What Devine does really well is playing the whodunnit game to is fullest with a very limited cast. The focus of suspicion goes from one character to another, and as the story develops, it'll seem like any one of them could've had a reason or an opportunity to kill Henderson, but this is done without making it feel like the game is too open. A mystery novel where it seems anyone could've done it is not interesting, as basically all bets are off until some kind of decisive clue appears at the end of the story which points arbitrarily at one character. In Doctors Also Die, suspicion keeps shifting between characters because new information is learned that seems to cross off one character and perhaps implicate another, only for more information to pop up that changes things. It's the flow of new, relevant data, that keeps this whodunnit plot running, which makes it an entertaining read. And it's at the end where you really see how skilfull Devine's plotting was, as he uses this controlled flow of information throughout this novel to cleverly divert your suspicion away from the culprit. In hindsight, Devine' at times very brazenly offers information that allows you to guess who the killer is even in the earliest stages of the book, but he weaves such a carefully web of how the information is presented to the reader, it's easy to be fooled by him. I think an attentive reader could very well figure the thing out early on if they just happen to see the 'correct shape', but I have to admit I was fooled. Doctors Also Die may not have some brillant locked room murder or a grand deduction scene where everything comes together, but it's a good example of using the storytelling and the careful plotting of how information reaches the reader to create a capable whodunnit.

Your mileage may vary on the protagonist though. The story is also very much focused on Alan's love life as he's goes back and forth between the attractive Elizabeth and his fiancée Joan. Elizabeth has obviously been interested in Alan even before Henderson's death and it's not like Alan really rejected her. Meanwhile, Joan and her family at first appear very supportive of Alan, but as the novel goes on, we find they all can be rather ugly beneath their masks, as they reveal more and more of their abnormal, collective dislike of Elizabeth. The wavering Alan, who wants to help Elizabeth but also stay on the good side of his fiancée and the rest of town, makes for a frustrating protagonist at times, but at least this part of the story is also used to make the mystery plot more interesting, with information reaching Alan (and the reader) more difficultly because of the slowly changing town sentiment regarding himself.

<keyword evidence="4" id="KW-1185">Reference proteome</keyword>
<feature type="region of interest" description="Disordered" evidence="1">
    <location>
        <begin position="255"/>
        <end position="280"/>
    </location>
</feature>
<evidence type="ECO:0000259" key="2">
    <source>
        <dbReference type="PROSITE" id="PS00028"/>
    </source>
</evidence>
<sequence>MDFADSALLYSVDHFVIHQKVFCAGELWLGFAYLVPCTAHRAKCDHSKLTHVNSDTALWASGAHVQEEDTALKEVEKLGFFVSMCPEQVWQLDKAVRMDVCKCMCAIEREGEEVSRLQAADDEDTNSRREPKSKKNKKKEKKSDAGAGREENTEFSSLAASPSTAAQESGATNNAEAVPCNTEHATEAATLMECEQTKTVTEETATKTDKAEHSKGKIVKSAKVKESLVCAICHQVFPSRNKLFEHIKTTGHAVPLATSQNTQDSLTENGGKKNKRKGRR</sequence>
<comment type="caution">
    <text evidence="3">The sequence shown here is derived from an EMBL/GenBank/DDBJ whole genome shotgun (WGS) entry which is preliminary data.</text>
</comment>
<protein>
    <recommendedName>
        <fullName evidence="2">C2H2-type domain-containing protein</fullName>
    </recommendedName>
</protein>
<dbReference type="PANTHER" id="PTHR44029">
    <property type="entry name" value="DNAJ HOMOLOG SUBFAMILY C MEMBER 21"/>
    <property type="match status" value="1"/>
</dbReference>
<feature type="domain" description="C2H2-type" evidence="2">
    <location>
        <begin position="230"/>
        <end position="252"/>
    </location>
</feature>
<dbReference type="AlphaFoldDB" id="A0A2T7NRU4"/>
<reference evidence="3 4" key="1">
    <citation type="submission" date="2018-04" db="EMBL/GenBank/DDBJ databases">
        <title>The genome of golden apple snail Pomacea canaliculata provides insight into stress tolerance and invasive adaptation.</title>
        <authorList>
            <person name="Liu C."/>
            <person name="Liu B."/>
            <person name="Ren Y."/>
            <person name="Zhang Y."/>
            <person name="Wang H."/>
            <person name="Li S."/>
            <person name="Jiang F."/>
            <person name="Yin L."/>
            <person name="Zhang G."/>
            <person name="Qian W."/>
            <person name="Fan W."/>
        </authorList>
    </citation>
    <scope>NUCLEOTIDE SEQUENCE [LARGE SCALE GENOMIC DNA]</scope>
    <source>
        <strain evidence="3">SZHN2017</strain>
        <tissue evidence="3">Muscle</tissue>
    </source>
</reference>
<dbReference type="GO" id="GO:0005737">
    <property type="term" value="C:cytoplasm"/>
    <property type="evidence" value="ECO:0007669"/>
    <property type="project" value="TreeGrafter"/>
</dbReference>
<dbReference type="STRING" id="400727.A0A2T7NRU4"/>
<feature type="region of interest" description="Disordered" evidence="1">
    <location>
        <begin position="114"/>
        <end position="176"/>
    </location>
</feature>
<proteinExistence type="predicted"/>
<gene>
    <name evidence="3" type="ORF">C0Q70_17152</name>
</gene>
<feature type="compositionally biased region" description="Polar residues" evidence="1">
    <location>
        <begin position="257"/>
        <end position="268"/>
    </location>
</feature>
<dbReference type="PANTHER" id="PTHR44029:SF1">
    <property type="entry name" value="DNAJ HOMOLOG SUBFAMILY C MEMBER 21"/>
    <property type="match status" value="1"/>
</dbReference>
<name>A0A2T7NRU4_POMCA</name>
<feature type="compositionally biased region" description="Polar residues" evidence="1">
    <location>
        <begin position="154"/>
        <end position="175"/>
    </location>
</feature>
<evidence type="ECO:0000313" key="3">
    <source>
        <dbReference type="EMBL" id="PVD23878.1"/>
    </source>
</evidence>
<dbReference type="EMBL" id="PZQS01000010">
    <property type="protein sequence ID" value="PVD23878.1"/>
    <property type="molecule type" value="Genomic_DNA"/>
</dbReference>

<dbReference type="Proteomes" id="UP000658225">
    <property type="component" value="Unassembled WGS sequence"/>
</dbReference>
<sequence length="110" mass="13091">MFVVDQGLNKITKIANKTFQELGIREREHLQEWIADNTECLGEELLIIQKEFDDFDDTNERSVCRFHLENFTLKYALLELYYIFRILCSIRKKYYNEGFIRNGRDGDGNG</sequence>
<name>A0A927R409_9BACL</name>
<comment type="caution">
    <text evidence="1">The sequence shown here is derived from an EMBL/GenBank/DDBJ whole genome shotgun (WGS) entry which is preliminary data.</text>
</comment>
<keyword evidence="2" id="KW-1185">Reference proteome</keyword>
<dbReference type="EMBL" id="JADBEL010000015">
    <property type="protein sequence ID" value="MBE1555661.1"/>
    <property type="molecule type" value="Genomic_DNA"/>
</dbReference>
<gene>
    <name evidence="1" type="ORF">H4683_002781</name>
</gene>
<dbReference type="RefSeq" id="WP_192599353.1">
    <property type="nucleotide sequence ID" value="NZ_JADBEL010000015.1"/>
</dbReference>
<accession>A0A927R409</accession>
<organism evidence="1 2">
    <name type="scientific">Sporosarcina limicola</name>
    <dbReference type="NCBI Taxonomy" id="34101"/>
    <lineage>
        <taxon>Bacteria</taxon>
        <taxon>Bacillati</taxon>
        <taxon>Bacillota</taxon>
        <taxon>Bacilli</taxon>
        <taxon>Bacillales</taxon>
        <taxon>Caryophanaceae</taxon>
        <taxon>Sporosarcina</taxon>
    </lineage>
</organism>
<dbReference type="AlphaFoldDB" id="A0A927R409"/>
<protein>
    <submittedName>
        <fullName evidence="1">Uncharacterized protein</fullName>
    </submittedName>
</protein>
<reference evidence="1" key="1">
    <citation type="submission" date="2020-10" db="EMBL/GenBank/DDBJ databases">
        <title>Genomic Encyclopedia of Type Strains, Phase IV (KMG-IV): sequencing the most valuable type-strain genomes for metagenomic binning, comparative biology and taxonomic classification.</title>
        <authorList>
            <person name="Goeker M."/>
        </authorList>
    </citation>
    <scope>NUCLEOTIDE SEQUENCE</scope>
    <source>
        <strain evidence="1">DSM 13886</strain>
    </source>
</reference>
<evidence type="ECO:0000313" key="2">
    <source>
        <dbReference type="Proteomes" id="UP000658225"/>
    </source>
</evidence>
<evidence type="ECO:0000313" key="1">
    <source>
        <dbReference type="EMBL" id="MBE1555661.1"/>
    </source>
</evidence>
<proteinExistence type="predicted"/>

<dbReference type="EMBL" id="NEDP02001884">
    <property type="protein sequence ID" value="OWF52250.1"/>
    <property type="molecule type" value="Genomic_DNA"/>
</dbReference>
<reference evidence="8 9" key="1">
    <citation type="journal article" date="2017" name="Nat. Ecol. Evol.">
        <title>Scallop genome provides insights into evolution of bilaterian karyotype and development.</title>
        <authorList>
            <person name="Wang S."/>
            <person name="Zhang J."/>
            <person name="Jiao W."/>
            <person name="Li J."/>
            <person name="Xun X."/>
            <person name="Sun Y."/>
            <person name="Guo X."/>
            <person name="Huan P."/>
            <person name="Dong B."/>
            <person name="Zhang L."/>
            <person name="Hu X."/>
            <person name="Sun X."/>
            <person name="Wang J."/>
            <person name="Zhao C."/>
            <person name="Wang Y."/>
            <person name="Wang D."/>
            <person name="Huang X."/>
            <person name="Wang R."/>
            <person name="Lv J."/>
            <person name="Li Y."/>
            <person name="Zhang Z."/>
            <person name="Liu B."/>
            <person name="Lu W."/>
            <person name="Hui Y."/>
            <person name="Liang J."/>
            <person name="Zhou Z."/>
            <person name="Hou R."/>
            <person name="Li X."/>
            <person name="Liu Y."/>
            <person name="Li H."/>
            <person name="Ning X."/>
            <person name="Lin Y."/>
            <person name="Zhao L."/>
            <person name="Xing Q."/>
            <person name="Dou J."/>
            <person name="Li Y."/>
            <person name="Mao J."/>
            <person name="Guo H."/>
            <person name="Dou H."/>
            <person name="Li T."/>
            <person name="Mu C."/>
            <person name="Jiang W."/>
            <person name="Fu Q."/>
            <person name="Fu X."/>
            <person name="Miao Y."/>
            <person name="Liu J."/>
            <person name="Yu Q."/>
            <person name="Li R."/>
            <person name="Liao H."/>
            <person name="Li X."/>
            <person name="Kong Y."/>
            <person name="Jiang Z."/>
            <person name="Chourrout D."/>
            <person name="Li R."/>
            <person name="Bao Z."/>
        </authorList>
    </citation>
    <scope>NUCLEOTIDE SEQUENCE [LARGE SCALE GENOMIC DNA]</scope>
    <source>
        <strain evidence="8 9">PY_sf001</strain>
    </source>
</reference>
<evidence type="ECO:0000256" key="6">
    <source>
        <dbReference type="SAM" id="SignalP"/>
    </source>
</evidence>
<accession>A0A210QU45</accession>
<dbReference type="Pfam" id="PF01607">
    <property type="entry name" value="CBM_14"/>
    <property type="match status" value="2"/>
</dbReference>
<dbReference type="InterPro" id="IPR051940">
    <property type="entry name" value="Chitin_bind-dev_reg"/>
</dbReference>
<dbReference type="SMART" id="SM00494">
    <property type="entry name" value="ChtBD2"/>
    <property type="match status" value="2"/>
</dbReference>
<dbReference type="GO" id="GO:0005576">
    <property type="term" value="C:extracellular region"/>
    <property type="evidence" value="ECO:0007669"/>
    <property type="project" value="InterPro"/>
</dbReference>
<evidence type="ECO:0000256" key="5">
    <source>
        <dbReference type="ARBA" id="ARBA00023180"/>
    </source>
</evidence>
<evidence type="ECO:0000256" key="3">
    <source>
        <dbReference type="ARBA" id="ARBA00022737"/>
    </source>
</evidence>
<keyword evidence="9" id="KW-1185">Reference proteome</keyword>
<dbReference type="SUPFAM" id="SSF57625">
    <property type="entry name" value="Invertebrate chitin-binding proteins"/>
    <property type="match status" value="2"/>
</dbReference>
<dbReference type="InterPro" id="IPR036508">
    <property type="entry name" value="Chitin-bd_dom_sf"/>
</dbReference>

Doctors Also Die was D.M. Devine's second novel, but it has certainly made me interested in the rest of his work. Doctors Also Die is a whodunnit that does a surprisingly great job at creating an amusing mystery story with a limited cast and setting thanks to a very cleverly plotted story structure, which allows Devine to keep pointing the finger of accussation at others in a natural manner and still present a conclusion that feels satisfying for indeed, all the clues had been fairly shown and you really should have seen it coming. I'm definitely going to read more of Devine in the future.